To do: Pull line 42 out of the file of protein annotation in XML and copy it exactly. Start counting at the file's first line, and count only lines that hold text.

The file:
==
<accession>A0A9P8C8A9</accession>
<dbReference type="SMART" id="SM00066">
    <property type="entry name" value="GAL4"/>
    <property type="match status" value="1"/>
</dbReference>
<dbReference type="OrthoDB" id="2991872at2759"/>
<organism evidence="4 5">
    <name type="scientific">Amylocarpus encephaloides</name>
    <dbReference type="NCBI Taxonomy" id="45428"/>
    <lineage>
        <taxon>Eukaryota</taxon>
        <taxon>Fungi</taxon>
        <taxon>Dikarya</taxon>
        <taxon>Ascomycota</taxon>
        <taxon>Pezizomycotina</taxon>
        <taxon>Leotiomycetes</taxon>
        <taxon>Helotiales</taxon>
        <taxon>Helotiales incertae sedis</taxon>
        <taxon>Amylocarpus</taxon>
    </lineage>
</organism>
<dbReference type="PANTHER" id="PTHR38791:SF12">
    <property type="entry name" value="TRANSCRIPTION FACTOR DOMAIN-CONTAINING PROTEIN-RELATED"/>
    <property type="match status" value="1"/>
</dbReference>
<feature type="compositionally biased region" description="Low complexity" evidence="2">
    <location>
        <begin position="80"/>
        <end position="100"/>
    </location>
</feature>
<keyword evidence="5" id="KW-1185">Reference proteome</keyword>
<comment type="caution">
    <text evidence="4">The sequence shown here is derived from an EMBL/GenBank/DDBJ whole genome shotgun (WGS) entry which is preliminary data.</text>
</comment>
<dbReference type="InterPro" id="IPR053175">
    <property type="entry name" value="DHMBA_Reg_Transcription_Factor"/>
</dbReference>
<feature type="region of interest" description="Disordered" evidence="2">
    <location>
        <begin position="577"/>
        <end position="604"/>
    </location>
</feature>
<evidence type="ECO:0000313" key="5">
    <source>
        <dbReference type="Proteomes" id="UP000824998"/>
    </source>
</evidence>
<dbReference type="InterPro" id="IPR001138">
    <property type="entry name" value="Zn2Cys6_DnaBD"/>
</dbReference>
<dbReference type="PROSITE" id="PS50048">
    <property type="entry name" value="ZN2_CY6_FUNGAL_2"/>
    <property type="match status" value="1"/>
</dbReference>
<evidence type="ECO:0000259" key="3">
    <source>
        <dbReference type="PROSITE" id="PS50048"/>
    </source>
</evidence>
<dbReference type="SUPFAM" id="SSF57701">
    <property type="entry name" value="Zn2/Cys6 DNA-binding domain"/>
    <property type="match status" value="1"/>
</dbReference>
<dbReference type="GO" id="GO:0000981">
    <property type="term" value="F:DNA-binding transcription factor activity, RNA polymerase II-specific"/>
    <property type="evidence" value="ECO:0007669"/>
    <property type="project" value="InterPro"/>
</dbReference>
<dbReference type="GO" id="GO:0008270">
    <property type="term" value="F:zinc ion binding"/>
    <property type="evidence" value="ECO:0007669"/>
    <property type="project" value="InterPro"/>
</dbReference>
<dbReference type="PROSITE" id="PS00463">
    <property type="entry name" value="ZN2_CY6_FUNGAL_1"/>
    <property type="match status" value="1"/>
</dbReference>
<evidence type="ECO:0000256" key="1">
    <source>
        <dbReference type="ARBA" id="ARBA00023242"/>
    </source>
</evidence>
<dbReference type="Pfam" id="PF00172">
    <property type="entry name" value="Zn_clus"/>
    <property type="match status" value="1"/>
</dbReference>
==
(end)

        <end position="604"/>